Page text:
Mechanism Of Injury And Imaging Findingsthe Deceleration Phase

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During the deceleration phase, after ball release, there is strong eccentric contraction of all muscle groups to maintain the humerus within the glenoid fossa. Joint loads and compressive forces can be large enough to cause rotator cuff tears [43]. These compressive forces, combined with internal rotation and anterior displacement of the humerus, can also cause grinding of the humeral head on the biceps tendon and anterosuperior aspect of the labrum and lead

Bennett Lesion Mri
Fig. 7. Bennett's lesion. Axial proton-density weighted image shows an ossified spur (arrow) arising from the posterior inferior aspect of the glenoid.

to SLAP tears [27]. Repetitive traction on the superior aspect of the labrum from contraction of the long head of the biceps tendon during the deceleration phase further predisposes to SLAP tears [44].

Coracoid or subcoracoid impingement is another cause of shoulder pain that may occur during the deceleration phase. The pain is anteromedial, is accentuated by cross-arm adduction, internal rotation, and forward flexion (the ''coracoid impingement test''), and is due to impingement of the subscapularis between the lesser tuberosity and coracoid [45,46]. Patients who have this type of impingement have a narrow distance between the lesser tuberosity of the humeral head and the lateral aspect of the coracoid. The narrowing may be congenital due to a long or lateral coracoid, posttraumatic resulting from fracture deformity of either the coracoid or humeral head (especially the lesser tuberosity), or iatrogenic resulting from glenoid osteotomy or coracoplasty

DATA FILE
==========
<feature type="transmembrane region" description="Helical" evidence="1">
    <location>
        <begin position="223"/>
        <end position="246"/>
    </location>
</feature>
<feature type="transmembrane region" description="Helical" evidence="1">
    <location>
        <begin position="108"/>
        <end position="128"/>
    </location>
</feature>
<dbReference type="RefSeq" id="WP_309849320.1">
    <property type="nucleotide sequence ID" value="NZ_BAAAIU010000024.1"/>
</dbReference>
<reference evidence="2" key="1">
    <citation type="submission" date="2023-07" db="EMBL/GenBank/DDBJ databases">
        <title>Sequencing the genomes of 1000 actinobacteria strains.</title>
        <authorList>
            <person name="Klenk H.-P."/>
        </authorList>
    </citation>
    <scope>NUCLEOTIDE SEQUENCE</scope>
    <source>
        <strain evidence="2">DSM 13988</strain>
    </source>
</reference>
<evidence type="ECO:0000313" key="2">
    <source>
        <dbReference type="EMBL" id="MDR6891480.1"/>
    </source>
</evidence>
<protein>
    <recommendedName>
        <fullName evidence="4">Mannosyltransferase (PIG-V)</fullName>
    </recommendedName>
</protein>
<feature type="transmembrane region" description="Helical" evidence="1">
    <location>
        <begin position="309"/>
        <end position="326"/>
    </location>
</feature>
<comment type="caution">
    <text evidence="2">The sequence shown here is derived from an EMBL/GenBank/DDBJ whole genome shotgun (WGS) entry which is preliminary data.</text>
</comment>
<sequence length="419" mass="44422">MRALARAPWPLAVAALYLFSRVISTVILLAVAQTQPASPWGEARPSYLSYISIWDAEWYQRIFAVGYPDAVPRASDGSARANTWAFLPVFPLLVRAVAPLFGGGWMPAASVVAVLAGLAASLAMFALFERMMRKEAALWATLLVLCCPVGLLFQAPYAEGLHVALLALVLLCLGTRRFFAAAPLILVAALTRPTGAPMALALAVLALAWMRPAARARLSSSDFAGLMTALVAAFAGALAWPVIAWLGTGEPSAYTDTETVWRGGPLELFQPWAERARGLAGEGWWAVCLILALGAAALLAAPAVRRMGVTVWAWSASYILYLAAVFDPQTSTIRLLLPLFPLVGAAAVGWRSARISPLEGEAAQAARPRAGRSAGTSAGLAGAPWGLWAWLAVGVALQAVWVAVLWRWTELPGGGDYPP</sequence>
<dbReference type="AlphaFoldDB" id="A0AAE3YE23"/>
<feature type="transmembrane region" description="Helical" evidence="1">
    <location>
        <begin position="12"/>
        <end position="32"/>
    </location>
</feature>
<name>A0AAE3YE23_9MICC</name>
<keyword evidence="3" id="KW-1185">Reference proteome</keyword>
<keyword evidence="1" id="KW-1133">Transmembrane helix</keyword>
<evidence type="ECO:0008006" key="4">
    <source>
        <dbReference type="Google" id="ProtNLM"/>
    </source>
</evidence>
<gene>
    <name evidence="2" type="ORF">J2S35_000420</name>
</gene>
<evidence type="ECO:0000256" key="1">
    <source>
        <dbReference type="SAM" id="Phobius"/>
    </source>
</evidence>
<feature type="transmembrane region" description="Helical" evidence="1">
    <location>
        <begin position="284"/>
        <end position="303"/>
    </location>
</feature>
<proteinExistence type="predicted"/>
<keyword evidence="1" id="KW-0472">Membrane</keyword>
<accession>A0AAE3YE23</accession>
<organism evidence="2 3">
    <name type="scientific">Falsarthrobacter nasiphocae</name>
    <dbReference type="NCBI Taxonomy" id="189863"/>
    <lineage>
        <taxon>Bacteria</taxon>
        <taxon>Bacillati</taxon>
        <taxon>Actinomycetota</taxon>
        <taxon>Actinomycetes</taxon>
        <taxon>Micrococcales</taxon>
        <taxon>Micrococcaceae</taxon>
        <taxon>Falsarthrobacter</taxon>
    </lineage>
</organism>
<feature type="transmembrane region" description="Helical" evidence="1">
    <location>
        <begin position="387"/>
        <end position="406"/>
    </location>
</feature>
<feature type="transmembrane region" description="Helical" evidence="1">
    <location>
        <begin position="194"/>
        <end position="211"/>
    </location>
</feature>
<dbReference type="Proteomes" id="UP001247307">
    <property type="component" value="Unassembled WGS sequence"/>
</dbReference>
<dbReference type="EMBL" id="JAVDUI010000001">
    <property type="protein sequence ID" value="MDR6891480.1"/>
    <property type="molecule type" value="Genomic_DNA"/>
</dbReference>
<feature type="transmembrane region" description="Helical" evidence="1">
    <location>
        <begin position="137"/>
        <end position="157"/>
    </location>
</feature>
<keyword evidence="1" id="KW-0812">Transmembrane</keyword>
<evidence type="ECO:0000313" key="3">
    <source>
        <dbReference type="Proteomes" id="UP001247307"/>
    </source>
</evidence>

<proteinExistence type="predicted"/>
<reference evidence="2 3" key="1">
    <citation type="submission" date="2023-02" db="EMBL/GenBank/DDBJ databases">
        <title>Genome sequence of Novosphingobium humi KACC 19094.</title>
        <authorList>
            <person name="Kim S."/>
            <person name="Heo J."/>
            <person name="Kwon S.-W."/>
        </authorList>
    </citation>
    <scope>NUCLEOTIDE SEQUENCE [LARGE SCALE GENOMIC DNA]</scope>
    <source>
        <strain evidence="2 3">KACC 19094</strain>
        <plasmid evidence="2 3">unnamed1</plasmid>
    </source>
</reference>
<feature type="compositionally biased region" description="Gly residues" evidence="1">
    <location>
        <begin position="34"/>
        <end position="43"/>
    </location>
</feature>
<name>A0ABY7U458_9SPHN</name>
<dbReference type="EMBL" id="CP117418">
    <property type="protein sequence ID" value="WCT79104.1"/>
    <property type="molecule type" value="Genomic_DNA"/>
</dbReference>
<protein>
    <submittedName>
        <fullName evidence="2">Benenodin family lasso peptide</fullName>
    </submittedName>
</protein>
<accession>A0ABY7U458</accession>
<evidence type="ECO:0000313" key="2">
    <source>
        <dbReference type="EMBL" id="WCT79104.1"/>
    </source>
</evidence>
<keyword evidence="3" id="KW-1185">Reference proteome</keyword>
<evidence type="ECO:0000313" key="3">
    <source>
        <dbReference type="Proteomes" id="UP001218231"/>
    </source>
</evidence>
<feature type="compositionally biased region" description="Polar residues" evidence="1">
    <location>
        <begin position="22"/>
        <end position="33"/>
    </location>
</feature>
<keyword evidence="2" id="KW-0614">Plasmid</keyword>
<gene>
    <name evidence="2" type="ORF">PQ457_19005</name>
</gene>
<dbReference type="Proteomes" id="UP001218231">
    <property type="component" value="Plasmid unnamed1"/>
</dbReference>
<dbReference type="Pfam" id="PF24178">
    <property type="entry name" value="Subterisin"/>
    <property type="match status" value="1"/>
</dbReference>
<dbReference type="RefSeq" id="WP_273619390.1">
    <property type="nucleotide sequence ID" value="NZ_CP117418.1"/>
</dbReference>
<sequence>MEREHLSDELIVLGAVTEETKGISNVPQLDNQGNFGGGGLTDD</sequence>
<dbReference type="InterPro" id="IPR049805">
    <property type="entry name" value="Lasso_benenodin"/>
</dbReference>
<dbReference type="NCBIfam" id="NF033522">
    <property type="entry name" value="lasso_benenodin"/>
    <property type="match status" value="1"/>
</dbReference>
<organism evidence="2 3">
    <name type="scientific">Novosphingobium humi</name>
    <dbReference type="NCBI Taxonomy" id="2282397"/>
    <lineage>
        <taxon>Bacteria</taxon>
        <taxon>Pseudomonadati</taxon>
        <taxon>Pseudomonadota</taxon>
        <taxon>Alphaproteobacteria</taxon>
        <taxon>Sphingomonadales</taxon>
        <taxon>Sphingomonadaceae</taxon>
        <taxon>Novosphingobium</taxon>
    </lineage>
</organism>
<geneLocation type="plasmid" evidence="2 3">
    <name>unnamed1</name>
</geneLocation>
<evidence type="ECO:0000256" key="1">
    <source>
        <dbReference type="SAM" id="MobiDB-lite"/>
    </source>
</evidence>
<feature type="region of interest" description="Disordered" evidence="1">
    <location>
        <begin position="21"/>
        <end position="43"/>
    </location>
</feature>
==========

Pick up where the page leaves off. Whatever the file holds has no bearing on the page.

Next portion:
The coracohumeral distance may be evaluated radiographically on an axillary view or an anteroposterior view that is perpendicular to the scapular plane [47]. Using axial CT images, Gerber and colleagues [48] evaluated 47 normal shoulders with the arm at the side in external, neutral, and internal rotation. They found that the narrowest coracohumeral distance occurred in internal rotation, with an average distance of 8.7 mm. Twenty of these shoulders were then scanned in forward flexion/internal rotation, and the coracohumeral distance decreased to 6.8 mm. Such a decreased coracohumeral distance does not necessarily predict subcoracoid impingement, however. Giaroli and colleagues [49], in a retrospective analysis of axial MR images with the shoulders in neutral or external rotation, found an average coracohumeral distance of 6.2 mm (range 2 to 9 mm) in seven patients who had clinically suspected subcoracoid impingement. However, they found an even narrower average distance of 5.1 mm (range 3 to 10 mm) in nine patients who had shoulder pain but who did not have a specific clinical suspicion of subcoracoid impingement or surgical evidence of such impingement. None of the seven patients who had clinical impingement had secondary signs on MRI, such as edema in the intervening soft tissues or in the marrow of the humerus or coracoid. Giaroli and colleagues concluded that the standard positioning of the shoulder for routine MRI, which is neutral or external rotation, may be inaccurate for evaluating subcoracoid impingement. They caution that, although a narrow coracohumeral distance on MRI may suggest impingement or corroborate the clinical suspicion, the diagnosis of subcoracoid impingement itself remains clinical.

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